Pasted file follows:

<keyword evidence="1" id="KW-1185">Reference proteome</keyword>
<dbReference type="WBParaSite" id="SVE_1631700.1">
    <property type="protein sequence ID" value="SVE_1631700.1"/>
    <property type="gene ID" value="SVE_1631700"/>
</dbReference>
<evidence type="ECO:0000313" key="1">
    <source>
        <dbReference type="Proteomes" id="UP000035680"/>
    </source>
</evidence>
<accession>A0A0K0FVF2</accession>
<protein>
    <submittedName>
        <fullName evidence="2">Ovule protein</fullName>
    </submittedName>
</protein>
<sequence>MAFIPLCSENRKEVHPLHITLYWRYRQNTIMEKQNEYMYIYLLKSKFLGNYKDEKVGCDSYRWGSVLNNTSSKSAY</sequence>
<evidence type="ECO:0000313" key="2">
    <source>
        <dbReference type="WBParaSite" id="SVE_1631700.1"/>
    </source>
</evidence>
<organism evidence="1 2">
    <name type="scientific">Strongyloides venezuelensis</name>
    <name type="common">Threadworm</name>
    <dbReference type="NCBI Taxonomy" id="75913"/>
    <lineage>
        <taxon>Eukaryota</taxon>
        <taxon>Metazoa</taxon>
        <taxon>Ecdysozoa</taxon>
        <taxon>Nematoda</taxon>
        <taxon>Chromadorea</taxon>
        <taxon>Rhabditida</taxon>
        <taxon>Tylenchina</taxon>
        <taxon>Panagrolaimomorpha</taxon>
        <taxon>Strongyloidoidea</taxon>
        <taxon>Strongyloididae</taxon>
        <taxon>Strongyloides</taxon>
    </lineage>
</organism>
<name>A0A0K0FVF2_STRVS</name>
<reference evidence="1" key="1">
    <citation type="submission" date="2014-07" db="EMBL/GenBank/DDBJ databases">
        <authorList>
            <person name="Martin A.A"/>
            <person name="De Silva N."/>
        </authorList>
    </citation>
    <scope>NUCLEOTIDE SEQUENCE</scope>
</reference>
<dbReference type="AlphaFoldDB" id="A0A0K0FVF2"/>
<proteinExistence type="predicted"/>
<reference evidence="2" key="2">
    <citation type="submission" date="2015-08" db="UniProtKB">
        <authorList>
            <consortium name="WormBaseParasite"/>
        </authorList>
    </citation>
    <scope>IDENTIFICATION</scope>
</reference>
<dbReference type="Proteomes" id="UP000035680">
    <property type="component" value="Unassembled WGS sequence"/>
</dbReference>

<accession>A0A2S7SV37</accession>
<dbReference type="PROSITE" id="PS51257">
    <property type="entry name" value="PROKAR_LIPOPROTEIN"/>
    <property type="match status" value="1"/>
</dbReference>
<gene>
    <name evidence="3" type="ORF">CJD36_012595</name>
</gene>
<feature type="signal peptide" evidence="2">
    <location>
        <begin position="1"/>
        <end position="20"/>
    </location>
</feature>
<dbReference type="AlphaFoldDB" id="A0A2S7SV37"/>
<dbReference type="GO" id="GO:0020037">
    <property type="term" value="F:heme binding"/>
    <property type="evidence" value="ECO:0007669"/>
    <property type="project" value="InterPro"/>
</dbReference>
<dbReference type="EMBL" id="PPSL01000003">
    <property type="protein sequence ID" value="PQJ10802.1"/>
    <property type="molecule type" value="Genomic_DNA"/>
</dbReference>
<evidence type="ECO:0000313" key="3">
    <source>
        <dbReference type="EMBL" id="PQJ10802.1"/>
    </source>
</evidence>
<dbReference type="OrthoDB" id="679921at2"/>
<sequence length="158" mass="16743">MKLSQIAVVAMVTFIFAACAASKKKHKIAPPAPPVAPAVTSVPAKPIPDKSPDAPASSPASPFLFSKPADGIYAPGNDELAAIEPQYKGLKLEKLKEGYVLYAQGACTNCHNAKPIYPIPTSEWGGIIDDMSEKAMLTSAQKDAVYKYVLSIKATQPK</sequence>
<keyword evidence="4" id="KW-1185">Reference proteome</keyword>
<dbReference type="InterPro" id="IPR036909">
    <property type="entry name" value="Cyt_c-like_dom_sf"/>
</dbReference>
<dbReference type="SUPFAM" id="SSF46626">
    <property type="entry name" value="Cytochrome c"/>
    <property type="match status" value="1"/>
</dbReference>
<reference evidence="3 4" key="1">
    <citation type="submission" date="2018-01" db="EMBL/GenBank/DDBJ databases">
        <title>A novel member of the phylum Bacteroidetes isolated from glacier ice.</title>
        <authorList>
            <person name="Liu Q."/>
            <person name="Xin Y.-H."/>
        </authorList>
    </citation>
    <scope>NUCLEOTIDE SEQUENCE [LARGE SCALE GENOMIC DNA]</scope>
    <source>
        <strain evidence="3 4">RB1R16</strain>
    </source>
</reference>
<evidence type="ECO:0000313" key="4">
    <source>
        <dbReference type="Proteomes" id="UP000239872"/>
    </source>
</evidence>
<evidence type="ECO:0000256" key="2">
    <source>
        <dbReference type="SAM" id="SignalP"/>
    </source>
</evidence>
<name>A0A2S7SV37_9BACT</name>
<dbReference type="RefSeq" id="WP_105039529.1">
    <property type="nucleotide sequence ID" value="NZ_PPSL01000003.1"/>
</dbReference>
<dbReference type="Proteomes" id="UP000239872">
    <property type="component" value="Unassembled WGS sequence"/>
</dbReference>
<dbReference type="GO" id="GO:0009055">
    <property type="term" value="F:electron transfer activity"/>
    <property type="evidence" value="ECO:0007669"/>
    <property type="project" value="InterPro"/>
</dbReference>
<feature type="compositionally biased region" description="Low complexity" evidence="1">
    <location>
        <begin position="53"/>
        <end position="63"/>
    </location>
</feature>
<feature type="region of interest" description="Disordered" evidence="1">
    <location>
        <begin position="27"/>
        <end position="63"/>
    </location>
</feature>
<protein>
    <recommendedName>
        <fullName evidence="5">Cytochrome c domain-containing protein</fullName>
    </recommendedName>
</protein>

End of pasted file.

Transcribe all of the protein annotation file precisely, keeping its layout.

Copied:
<keyword evidence="1" id="KW-1185">Reference proteome</keyword>
<dbReference type="WBParaSite" id="SVE_1631700.1">
    <property type="protein sequence ID" value="SVE_1631700.1"/>
    <property type="gene ID" value="SVE_1631700"/>
</dbReference>
<evidence type="ECO:0000313" key="1">
    <source>
        <dbReference type="Proteomes" id="UP000035680"/>
    </source>
</evidence>
<accession>A0A0K0FVF2</accession>
<protein>
    <submittedName>
        <fullName evidence="2">Ovule protein</fullName>
    </submittedName>
</protein>
<sequence>MAFIPLCSENRKEVHPLHITLYWRYRQNTIMEKQNEYMYIYLLKSKFLGNYKDEKVGCDSYRWGSVLNNTSSKSAY</sequence>
<evidence type="ECO:0000313" key="2">
    <source>
        <dbReference type="WBParaSite" id="SVE_1631700.1"/>
    </source>
</evidence>
<organism evidence="1 2">
    <name type="scientific">Strongyloides venezuelensis</name>
    <name type="common">Threadworm</name>
    <dbReference type="NCBI Taxonomy" id="75913"/>
    <lineage>
        <taxon>Eukaryota</taxon>
        <taxon>Metazoa</taxon>
        <taxon>Ecdysozoa</taxon>
        <taxon>Nematoda</taxon>
        <taxon>Chromadorea</taxon>
        <taxon>Rhabditida</taxon>
        <taxon>Tylenchina</taxon>
        <taxon>Panagrolaimomorpha</taxon>
        <taxon>Strongyloidoidea</taxon>
        <taxon>Strongyloididae</taxon>
        <taxon>Strongyloides</taxon>
    </lineage>
</organism>
<name>A0A0K0FVF2_STRVS</name>
<reference evidence="1" key="1">
    <citation type="submission" date="2014-07" db="EMBL/GenBank/DDBJ databases">
        <authorList>
            <person name="Martin A.A"/>
            <person name="De Silva N."/>
        </authorList>
    </citation>
    <scope>NUCLEOTIDE SEQUENCE</scope>
</reference>
<dbReference type="AlphaFoldDB" id="A0A0K0FVF2"/>
<proteinExistence type="predicted"/>
<reference evidence="2" key="2">
    <citation type="submission" date="2015-08" db="UniProtKB">
        <authorList>
            <consortium name="WormBaseParasite"/>
        </authorList>
    </citation>
    <scope>IDENTIFICATION</scope>
</reference>
<dbReference type="Proteomes" id="UP000035680">
    <property type="component" value="Unassembled WGS sequence"/>
</dbReference>

<accession>A0A2S7SV37</accession>
<dbReference type="PROSITE" id="PS51257">
    <property type="entry name" value="PROKAR_LIPOPROTEIN"/>
    <property type="match status" value="1"/>
</dbReference>
<gene>
    <name evidence="3" type="ORF">CJD36_012595</name>
</gene>
<feature type="signal peptide" evidence="2">
    <location>
        <begin position="1"/>
        <end position="20"/>
    </location>
</feature>
<dbReference type="AlphaFoldDB" id="A0A2S7SV37"/>
<dbReference type="GO" id="GO:0020037">
    <property type="term" value="F:heme binding"/>
    <property type="evidence" value="ECO:0007669"/>
    <property type="project" value="InterPro"/>
</dbReference>
<dbReference type="EMBL" id="PPSL01000003">
    <property type="protein sequence ID" value="PQJ10802.1"/>
    <property type="molecule type" value="Genomic_DNA"/>
</dbReference>
<evidence type="ECO:0000313" key="3">
    <source>
        <dbReference type="EMBL" id="PQJ10802.1"/>
    </source>
</evidence>
<dbReference type="OrthoDB" id="679921at2"/>
<sequence length="158" mass="16743">MKLSQIAVVAMVTFIFAACAASKKKHKIAPPAPPVAPAVTSVPAKPIPDKSPDAPASSPASPFLFSKPADGIYAPGNDELAAIEPQYKGLKLEKLKEGYVLYAQGACTNCHNAKPIYPIPTSEWGGIIDDMSEKAMLTSAQKDAVYKYVLSIKATQPK</sequence>
<keyword evidence="4" id="KW-1185">Reference proteome</keyword>
<dbReference type="InterPro" id="IPR036909">
    <property type="entry name" value="Cyt_c-like_dom_sf"/>
</dbReference>
<dbReference type="SUPFAM" id="SSF46626">
    <property type="entry name" value="Cytochrome c"/>
    <property type="match status" value="1"/>
</dbReference>
<reference evidence="3 4" key="1">
    <citation type="submission" date="2018-01" db="EMBL/GenBank/DDBJ databases">
        <title>A novel member of the phylum Bacteroidetes isolated from glacier ice.</title>
        <authorList>
            <person name="Liu Q."/>
            <person name="Xin Y.-H."/>
        </authorList>
    </citation>
    <scope>NUCLEOTIDE SEQUENCE [LARGE SCALE GENOMIC DNA]</scope>
    <source>
        <strain evidence="3 4">RB1R16</strain>
    </source>
</reference>
<evidence type="ECO:0000313" key="4">
    <source>
        <dbReference type="Proteomes" id="UP000239872"/>
    </source>
</evidence>
<evidence type="ECO:0000256" key="2">
    <source>
        <dbReference type="SAM" id="SignalP"/>
    </source>
</evidence>
<name>A0A2S7SV37_9BACT</name>
<dbReference type="RefSeq" id="WP_105039529.1">
    <property type="nucleotide sequence ID" value="NZ_PPSL01000003.1"/>
</dbReference>
<dbReference type="Proteomes" id="UP000239872">
    <property type="component" value="Unassembled WGS sequence"/>
</dbReference>
<dbReference type="GO" id="GO:0009055">
    <property type="term" value="F:electron transfer activity"/>
    <property type="evidence" value="ECO:0007669"/>
    <property type="project" value="InterPro"/>
</dbReference>
<feature type="compositionally biased region" description="Low complexity" evidence="1">
    <location>
        <begin position="53"/>
        <end position="63"/>
    </location>
</feature>
<feature type="region of interest" description="Disordered" evidence="1">
    <location>
        <begin position="27"/>
        <end position="63"/>
    </location>
</feature>
<protein>
    <recommendedName>
        <fullName evidence="5">Cytochrome c domain-containing protein</fullName>
    </recommendedName>
</protein>